Before, during, and after an event: Put AX at the centre of it all.
No, that’s not a typo.
You’ve heard, no doubt, of user experience (UX) design and taking a human-centric approach to everything. In product and software development, UX is best practice because, without users, do you even exist?
To summarise, a mobile app has good UX if it meets the user’s needs, is easy to use, and is nice to look at. Importantly, it guides the user with little effort or frustration. Everything comes together beautifully, and every interaction elicits a positive emotional response.
So what’s AX? It’s UX, but for event attendees. It’s every interaction an attendee has – with every touchpoint – before, during, and after your event. The journey starts from the moment they’re made aware of the event to the post-event follow-up. So, let’s unpack what excellent AX looks (and feels) like.
Before the event
The invite to or advert for your event sets the tone and creates expectations about what attendees will get in return for their time and possibly their money. It better be good, and you better be able to live up to your own hype.
Then, make the registration process quick and easy. Ask only for must-have info and send a confirmation email that registration was successful. In the run-up to the event, initiate a drip marketing campaign, offering teasers of everything your guest can look forward to.
During the event
Speakers, workshops, lighting, food, entertainment, design, styling, networking, product demos… Each of these provides a different touchpoint; a different opportunity to engage with your attendees. And each one must evoke a positive emotional response. Or why bother?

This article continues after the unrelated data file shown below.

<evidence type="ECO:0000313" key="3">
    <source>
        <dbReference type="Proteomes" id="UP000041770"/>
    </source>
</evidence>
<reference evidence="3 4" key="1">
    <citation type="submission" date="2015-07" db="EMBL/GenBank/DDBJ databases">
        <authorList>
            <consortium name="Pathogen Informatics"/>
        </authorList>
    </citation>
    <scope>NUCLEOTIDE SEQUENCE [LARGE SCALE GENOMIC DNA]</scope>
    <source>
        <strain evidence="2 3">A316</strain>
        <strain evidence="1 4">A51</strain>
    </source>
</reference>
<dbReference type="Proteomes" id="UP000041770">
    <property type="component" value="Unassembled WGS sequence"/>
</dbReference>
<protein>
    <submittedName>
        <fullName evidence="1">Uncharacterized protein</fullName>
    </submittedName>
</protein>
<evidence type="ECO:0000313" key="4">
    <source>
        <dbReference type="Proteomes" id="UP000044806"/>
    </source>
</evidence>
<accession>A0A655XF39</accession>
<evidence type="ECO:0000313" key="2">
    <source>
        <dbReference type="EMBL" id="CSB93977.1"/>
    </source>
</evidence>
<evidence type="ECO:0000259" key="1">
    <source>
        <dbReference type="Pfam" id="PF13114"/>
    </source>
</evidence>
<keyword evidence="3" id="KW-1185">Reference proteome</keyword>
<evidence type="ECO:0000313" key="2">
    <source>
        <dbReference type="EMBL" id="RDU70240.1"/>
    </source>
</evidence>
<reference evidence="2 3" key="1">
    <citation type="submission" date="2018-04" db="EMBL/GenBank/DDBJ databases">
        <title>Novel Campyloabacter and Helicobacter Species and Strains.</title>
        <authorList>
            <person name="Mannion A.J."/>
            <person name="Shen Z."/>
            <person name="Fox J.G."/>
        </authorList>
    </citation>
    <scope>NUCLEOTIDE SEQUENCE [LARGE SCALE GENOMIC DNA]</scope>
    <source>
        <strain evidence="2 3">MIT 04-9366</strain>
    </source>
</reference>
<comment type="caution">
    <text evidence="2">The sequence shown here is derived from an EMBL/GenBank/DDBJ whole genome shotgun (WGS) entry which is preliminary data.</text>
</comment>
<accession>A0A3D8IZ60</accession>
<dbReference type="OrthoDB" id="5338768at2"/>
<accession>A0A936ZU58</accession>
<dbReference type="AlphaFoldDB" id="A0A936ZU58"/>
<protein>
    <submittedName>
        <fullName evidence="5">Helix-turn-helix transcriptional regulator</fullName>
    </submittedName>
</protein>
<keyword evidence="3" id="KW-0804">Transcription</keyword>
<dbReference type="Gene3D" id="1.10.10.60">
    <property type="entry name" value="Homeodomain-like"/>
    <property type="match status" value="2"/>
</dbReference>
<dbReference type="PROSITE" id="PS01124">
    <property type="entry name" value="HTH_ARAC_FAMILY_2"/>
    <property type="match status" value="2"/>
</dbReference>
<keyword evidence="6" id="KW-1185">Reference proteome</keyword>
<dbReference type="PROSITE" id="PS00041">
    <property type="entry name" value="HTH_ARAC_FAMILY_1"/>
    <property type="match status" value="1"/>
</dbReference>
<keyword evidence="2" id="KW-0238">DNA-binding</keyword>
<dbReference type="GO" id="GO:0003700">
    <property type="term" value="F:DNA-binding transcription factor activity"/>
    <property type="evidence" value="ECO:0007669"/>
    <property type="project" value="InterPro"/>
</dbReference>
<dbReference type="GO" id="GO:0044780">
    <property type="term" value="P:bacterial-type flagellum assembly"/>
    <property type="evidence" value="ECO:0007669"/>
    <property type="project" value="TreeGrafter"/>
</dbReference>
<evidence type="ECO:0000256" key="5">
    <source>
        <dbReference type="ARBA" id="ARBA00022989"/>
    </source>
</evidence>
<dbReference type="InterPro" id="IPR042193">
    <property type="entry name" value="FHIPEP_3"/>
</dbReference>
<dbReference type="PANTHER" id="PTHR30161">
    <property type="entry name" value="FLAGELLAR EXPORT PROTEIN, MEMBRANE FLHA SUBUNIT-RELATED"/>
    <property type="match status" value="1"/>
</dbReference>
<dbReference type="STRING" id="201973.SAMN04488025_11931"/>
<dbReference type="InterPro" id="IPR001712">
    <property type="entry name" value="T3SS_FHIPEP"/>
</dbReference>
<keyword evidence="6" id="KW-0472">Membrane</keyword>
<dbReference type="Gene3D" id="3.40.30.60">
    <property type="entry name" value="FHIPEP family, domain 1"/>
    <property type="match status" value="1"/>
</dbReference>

To make a lasting impression, surprise, delight, entertain, engage, and educate. For example:
• Use tech to build immersive experiences. Use facial recognition to speed up registration and tag attendees in photos, or use a chatbot to answer questions, like ‘Where’s the smoking area?’ and ‘What time and on what stage is Joe Soap presenting?’
• Rethink your content delivery defaults. If you must have speeches, keep them short. Use video, augmented reality, virtual reality, and gamification to put attendees at the centre of the content.
• Make attendees get up and do things. Get them to write on a wall, take a photo with a unique filter, or enter a business card lottery. Offer hands-on learning opportunities through labs, product zones, and escape rooms.
• But give them a break. Give attendees a chance to break away and recharge. Set up quiet rooms, offer five-minute massages, and be aware of the need for ‘bleisure (business + leisure)’.
After the event
The event is not over when it’s over. That’s the time to get feedback from attendees and analyse data for a better event next time. Some events even use tracking technology to understand things like which sessions had low attendance, how long attendees stayed, and where they spent most of their time.
A core principle of UX is to understand the user, accommodate their requests, and pivot to meet their expectations. All the time, every time. Same with AX.